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Kenwood: Where past meets present

Chicago Tribune reporter

Tropical birds chirping. Children playing baseball and soccer in Kenwood Community Park. Students rushing off to Kenwood Academy High School. Such are the sights and sounds on a recent stroll through the Kenwood neighborhood on Chicago's South Side.

Not only have wild parrots given residents a strange story to tell friends, but they have invaded the trees with their cocoon-like nests throughout Kenwood and neighboring Hyde Park.

The oddity adds to the character of the surprisingly quiet community, which was named after the estate of an early settler, Dr. John A. Kennicott. Since its annexation to Chicago in 1889, Kenwood has remained an oasis for those who wish to escape the hustle and bustle of inner-city living.

Nestled between 43rd and 51st Streets from Lake Shore Drive to Cottage Grove Avenue, Kenwood is known for its collection of mansions from the 19th and 20th Century and boasts some of the most architecturally significant and historical homes in Chicago, such as Blossom House and others designed by the likes of George Maher, Howard Van Doren Shaw and Frank Lloyd Wright. By the turn of the 20th Century, Kenwood's residents included lumber merchant Martin Ryerson, meatpacker Gustavus Swift, and Sears, Roebuck and Co. executive Julius Rosenwald.

Today, the cozy community is home to many young professionals. Once the home of Muhammad Ali, Kenwood has drawn other notable residents, including Louis Farrakhan and Barack Obama.

The historical value of the community reaches to North Kenwood, where massive graystones still line the streets, though the area has experienced a drastic change in recent years as spikes in housing costs have forced many low-income residents to relocate.

In North Kenwood, Ald. Toni Preckwinkle (4th) has collaborated with the Chicago Housing Authority to create mixed-income housing at Lake Park Crescent and Jazz on the Boulevard to replace public housing, a part of the CHA's Plan for Transformation, said Jhatayn Travis, a longtime resident of Kenwood and executive director of the Kenwood Oakland Community Organization.

"Over the years, I would describe the displacement of some of our residents as troublesome," Travis said.

There is a need for more affordable housing and retail and commercial businesses for working-class and low-income families, Travis added. Various community organizations and Preckwinkle are working to attract more businesses to the area.

Grocery stores are scarce in the area. "Unfortunately, I have to drive to Hyde Park or the South Loop to go grocery shopping," said Travis.

A Treasure Island in Hyde Park offers Kenwood residents a new grocery option, and the One Stop grocery store, on 43rd Street and Lake Park Avenue, has been in the neighborhood for years. But parking is tight, and One Stop is extremely crowded in the afternoon.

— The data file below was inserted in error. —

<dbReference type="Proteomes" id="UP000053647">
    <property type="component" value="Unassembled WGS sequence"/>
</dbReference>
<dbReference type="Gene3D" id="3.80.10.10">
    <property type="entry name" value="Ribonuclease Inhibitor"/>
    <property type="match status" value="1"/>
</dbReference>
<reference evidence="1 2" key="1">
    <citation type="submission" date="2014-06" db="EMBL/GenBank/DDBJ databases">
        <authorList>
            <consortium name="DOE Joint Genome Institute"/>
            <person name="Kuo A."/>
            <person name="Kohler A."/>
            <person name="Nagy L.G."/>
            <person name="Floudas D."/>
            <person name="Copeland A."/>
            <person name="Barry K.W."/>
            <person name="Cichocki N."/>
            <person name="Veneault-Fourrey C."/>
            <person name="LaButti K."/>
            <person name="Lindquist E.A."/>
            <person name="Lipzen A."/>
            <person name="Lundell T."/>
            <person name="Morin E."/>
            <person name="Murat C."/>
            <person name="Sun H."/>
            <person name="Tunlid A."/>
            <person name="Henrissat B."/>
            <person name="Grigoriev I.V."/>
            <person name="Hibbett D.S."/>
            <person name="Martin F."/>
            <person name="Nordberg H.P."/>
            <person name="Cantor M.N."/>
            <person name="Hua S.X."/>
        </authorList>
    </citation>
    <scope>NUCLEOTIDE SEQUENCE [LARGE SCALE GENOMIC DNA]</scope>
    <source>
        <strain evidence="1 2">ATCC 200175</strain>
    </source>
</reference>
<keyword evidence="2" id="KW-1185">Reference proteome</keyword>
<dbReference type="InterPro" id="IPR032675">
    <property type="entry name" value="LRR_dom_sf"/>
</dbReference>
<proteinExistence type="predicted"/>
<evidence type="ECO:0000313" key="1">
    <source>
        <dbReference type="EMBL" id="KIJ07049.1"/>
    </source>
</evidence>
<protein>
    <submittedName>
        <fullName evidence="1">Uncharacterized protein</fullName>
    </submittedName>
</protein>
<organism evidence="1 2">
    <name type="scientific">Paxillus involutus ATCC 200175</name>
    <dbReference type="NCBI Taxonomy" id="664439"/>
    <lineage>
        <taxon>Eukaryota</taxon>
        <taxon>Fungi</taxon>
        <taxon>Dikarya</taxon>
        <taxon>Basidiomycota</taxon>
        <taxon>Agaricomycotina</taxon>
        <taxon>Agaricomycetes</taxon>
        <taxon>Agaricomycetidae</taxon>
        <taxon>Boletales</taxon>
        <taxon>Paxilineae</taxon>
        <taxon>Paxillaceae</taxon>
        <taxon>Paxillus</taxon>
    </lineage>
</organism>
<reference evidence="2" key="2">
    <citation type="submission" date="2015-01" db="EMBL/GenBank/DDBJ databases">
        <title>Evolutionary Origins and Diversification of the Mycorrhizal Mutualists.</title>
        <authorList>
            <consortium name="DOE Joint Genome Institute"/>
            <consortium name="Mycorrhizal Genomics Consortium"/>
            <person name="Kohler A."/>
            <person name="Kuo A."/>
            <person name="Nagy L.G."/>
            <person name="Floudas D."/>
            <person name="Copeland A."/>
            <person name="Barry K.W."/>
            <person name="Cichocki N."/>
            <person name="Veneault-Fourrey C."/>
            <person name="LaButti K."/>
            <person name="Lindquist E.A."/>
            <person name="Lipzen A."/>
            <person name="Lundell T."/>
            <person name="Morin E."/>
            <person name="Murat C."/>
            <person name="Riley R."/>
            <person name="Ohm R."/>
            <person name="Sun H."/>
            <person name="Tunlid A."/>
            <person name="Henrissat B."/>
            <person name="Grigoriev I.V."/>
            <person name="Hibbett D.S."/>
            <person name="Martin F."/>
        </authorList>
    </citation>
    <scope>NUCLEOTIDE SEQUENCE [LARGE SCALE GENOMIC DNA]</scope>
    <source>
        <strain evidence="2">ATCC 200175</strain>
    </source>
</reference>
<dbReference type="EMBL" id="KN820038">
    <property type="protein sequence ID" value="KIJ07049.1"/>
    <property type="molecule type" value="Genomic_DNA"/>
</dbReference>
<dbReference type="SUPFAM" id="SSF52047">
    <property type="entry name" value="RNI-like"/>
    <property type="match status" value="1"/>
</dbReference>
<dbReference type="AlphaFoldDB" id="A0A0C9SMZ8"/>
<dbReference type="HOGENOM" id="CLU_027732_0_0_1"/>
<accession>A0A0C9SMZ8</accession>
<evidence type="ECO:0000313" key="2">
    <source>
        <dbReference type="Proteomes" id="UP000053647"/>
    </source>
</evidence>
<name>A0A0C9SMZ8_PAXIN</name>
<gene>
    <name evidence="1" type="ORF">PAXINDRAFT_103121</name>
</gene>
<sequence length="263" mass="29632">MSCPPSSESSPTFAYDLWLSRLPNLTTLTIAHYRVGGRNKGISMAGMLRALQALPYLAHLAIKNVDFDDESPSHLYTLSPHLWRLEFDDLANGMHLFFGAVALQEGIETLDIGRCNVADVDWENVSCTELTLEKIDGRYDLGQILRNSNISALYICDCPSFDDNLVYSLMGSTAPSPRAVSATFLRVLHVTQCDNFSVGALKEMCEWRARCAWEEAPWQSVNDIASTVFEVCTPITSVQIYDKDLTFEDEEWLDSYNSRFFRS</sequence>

While Kenwood may not have the largest selection of dining, shopping and entertainment options, nearby Hyde Park has an array of restaurants, boutiques and night-life venues, such as The Checker Board Lounge, which are easily accessible by walking or driving south.

Kenwood's quiet surroundings and close proximity to the University of Chicago campus make it an attractive option for home buyers, who can expect to spend from $179,000 for a one-bedroom, one-bath condo to $1.5 million for a vintage mansion.

Over the last five years, Kenwood's real estate has appreciated by 387 percent, said Cathy LaShea, a Baird & Warner real estate agent. "This is really a first in [Kenwood's] real estate history," LaShea said.

Many properties are available in the neighborhood, and some of the most attractive investments are vintage graystones, she said. Currently, a buyer can snatch up an "as-is" graystone for less than $250,000, she said. A complete gut-rehab graystone could cost up to $800,000.

LaShea said young, single professionals from Hyde Park and the South Loop have relocated to Kenwood "because they're looking to capitalize on income investments."

Kenwood is easily accessible from downtown and close to public transportation and major highways, with many express buses riding down Lake Park Avenue to the downtown area.

There is no need to send children to outside schools or fret about extracurricular activities for them.

"The schools are great, the nearby art galleries are fabulous and you don't have to pay taxes on your parking space," LaShea said. Most residents can park in front of their homes.

She noted that a great deal of suburban residents have moved to Kenwood to retire.

There are plentiful parks and playgrounds for children, and the community is within walking distance to Lake Michigan and the Museum of Science and Industry. Kenwood Community Park, off 49th Street and Kenwood, has a ball park, tennis courts and soccer field, and is down the street from Kenwood Academy High School and Canter Middle School.

The Little Black Pearl Art and Design Center, 1060 E. 47th St., has an artsy coffee-shop setting. Not only can you enjoy one of "the best cups of coffee in the neighborhood," you can view and buy artwork of local high school students at the art gallery, said program director Chineyra Moody.

The 40,000-square-foot center, which is available to residents for special events, also offers summer camps, an after-school art program, and a variety of classes for adults and youths, such as ceramics and woodworking. Every summer, the center hosts the Pearl Fest. Last year, R&B sensation Chante Moore was one of the featured singers.

"It's our way of giving back to the community for supporting us throughout the year," said Moody.

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